If I could move, I would. I need to live on a remote Scottish island, in a detached house with no neighbours. Except that would be a trigger too. Isolation. If I lived with silence my head would fill with the sounds of his smooth voice and the breathing. His breathing. I wouldn’t survive the silence. I know what it feels like to be cut off from the rest of the world and I think maybe I’d go mad. See how impossible it is? How relentless the trigger dodging becomes? Is there really no escape?
Male aggression; on the street, in the news, or in my own life; trigger. Raised voices; trigger. Heated debate; trigger. Arguments; trigger.
Trigger. Trigger. Bang bang bang.
Shots to the solar plexus that tilt me off axis and send me reeling. Back to abuse. Back to him…
I. Can’t. Stand.it.
DON’T SHOUT AT ME! I yell. Don’t shout. Stop SHOUTING AT ME! And they do of course, instantly, because they never meant any harm. I’m lucky in that respect. I live with men who choose to protect me, not harm me, but emotion catches up with us all at times. Not their fault. Not mine either. The abuser’s. Only his. Always his fault, then and now.
As I said in part one, this is not meant to demoralise. These feelings – or at least our responses that are noticed by others tend to be misunderstood. This is because they don’t always see the cause. They may only see the reactions – the yelling or distress, the irrationality of wanting to move house within minutes of moving in. They don’t see the abuse. They don’t feel it. They simply cannot grasp the enormity of the pain, the visceral fear. They can’t understand the horror. My psychiatrist certainly misunderstood this. In years to come I was to describe this period of my life, (leaving out the connections between cars and sexual abuse as I was unable and unwilling to talk about that), and it was identified as a ‘manic phase’ which was the basis for misdiagnosing me with bipolar disorder and justification for putting me on mood stabilisers. I couldn’t have been more misunderstood.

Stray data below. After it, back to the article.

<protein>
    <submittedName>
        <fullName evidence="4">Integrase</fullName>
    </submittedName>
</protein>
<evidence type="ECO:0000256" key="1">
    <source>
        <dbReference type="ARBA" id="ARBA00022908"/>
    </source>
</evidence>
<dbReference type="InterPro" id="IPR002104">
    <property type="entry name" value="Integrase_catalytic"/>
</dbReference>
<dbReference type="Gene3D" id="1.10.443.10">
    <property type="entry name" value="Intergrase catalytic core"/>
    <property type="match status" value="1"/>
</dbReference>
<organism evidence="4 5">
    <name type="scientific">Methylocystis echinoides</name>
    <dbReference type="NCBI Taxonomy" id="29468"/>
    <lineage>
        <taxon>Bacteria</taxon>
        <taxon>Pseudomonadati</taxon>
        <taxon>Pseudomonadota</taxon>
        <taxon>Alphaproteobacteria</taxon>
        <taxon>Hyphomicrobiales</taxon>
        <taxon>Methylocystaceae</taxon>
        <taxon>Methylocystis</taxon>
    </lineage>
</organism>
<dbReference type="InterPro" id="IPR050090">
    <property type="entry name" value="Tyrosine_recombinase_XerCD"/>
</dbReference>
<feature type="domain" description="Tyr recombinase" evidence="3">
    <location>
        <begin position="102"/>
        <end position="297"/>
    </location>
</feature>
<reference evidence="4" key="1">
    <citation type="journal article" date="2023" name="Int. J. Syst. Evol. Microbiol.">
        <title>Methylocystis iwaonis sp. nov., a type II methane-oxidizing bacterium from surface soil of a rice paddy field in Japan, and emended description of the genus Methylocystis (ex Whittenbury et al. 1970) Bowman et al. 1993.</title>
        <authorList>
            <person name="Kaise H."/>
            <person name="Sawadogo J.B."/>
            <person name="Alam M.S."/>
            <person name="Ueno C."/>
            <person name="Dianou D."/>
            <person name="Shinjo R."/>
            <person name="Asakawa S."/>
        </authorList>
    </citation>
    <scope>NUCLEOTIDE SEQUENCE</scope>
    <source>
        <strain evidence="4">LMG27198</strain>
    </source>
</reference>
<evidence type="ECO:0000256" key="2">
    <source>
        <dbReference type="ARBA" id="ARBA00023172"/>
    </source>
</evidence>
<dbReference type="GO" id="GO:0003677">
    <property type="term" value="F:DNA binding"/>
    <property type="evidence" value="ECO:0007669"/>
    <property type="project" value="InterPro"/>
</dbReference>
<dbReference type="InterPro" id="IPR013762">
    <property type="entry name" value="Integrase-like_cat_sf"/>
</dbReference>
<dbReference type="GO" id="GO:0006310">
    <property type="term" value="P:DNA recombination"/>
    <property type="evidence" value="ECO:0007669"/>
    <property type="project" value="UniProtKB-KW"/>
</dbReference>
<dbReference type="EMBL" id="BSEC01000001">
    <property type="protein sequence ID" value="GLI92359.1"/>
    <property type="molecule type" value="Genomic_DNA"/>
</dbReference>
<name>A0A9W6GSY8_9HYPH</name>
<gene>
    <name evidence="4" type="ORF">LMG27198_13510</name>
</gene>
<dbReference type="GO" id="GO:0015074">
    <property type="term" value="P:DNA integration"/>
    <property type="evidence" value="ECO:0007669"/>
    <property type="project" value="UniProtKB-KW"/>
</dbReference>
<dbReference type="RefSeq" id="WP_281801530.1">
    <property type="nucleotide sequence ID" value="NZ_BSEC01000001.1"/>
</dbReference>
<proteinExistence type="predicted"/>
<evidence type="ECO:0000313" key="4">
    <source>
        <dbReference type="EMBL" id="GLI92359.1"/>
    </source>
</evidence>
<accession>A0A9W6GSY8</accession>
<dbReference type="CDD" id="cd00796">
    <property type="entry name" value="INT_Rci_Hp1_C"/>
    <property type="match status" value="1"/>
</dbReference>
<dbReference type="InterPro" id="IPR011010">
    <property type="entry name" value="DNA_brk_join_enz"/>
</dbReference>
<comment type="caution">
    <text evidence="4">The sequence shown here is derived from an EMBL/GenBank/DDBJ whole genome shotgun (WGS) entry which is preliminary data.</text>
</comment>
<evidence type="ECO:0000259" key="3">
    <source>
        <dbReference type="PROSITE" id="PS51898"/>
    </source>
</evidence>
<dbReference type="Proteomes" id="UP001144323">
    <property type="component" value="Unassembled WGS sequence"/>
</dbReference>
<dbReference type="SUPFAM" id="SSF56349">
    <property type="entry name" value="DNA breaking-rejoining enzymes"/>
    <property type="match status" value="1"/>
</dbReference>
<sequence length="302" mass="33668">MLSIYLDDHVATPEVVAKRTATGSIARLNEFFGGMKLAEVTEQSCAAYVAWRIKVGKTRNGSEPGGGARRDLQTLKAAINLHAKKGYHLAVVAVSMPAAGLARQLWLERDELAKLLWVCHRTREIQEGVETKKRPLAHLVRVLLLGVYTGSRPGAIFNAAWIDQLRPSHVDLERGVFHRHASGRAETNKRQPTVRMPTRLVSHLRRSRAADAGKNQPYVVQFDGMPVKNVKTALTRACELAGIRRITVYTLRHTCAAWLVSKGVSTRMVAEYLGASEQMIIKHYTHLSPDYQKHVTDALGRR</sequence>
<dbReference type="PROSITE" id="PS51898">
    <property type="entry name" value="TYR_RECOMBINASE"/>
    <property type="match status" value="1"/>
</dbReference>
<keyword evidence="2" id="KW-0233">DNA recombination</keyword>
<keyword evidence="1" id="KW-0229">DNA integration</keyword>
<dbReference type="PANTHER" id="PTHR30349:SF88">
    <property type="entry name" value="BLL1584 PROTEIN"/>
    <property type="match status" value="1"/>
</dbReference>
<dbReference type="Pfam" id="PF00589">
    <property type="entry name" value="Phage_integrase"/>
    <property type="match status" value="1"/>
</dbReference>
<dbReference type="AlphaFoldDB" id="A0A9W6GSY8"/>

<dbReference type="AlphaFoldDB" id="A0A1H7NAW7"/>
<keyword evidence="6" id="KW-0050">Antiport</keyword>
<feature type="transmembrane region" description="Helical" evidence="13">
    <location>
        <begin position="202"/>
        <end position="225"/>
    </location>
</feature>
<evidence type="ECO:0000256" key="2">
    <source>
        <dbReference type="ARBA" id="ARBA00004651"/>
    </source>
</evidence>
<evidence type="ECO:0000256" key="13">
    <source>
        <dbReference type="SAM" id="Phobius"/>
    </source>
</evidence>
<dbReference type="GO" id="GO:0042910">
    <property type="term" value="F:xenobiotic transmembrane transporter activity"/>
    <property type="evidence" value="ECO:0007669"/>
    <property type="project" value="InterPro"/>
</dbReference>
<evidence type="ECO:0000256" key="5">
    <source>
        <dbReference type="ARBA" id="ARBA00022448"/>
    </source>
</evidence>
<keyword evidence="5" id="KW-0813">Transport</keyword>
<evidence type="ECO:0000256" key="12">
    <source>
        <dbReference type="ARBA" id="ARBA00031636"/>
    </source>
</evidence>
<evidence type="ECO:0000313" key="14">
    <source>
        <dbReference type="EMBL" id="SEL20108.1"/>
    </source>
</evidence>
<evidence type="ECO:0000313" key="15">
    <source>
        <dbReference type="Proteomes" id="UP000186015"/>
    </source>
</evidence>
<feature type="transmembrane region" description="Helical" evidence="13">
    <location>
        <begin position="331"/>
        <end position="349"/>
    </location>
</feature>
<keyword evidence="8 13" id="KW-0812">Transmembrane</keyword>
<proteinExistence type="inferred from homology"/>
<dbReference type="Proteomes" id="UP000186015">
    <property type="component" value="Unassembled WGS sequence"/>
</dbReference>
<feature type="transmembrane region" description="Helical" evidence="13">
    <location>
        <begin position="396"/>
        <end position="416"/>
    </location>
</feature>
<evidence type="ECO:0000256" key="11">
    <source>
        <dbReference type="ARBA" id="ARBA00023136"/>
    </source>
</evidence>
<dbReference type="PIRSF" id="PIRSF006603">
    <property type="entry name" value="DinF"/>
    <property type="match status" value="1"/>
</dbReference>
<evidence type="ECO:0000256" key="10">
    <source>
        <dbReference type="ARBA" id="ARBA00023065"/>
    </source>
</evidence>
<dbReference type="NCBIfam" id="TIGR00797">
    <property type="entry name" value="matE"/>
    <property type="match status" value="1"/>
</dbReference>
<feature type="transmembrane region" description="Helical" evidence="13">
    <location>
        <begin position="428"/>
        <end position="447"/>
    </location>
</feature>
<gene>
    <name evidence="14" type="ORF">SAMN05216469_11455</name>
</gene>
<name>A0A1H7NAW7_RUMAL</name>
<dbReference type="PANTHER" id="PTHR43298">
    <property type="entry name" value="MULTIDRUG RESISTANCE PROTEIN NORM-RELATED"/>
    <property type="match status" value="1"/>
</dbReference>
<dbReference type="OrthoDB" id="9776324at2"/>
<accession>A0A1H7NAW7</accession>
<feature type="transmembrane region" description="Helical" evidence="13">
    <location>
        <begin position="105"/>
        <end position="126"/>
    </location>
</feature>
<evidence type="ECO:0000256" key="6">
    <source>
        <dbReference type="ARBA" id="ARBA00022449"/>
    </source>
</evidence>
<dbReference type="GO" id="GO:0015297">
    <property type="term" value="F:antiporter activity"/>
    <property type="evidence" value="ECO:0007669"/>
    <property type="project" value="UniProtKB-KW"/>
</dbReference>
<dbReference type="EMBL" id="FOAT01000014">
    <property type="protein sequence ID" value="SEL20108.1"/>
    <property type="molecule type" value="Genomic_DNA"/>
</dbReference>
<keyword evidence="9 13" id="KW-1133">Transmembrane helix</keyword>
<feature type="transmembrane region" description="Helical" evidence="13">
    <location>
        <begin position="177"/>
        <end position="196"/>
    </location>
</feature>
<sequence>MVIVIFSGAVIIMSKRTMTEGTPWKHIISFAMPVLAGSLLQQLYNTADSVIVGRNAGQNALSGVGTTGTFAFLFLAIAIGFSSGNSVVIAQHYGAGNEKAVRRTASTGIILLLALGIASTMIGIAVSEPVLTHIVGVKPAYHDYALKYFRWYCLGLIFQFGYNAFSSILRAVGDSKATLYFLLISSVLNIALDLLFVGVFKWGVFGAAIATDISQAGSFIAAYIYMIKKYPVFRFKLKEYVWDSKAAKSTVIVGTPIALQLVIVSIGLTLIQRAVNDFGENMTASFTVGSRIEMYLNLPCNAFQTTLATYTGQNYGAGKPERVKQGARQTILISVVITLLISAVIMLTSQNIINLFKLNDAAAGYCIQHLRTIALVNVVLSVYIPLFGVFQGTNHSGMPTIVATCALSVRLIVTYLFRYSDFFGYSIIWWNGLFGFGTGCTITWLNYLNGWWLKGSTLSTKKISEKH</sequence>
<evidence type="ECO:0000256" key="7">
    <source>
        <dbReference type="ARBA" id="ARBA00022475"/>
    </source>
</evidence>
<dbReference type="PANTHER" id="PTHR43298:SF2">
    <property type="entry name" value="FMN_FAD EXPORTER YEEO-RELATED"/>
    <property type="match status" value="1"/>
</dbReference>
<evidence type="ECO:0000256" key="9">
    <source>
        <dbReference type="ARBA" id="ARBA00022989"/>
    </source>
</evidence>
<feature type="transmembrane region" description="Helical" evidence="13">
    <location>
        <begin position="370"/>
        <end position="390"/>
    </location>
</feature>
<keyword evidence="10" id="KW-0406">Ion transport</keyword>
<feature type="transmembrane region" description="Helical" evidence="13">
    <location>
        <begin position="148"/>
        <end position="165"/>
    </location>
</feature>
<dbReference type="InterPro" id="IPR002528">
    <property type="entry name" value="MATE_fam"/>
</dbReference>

I have normal responses to stimuli that takes me back to events in my life that were traumatising. I may live with the impacts of CSA for life. Sounds might always trigger me and it may feel like they have control of me, but I accept that because a huge part of my healing has been accepting who I am today. I was shaped by my abuse but it doesn’t mean I can’t live a happy and productive life. There’s a life-coaching narrative I see on social media that may work for others but it doesn’t work for me. Do I ‘own’ my trauma? Nope, some days are challenging and it feels like trauma owns me. Have ‘I got this?’ Sometimes, yes. Not always. But I’m ok. I don’t need cheerleading out of my trauma. I spent half a lifetime denying what had happened and when I broke my silence I minimised how affected I was. Who says I have to? And why? For me, or for them? Is it because it makes others uncomfortable to hear me talk about it?
Recovery (for me) is not accepting what happened, but it is accepting who I am today as a result of the abuse. It is accepting my responses to triggers and my needs as a survivor. I’m not ashamed of how I may be perceived as a result, because I am clear on one thing. This is not my shame. It is his. It is always his shame.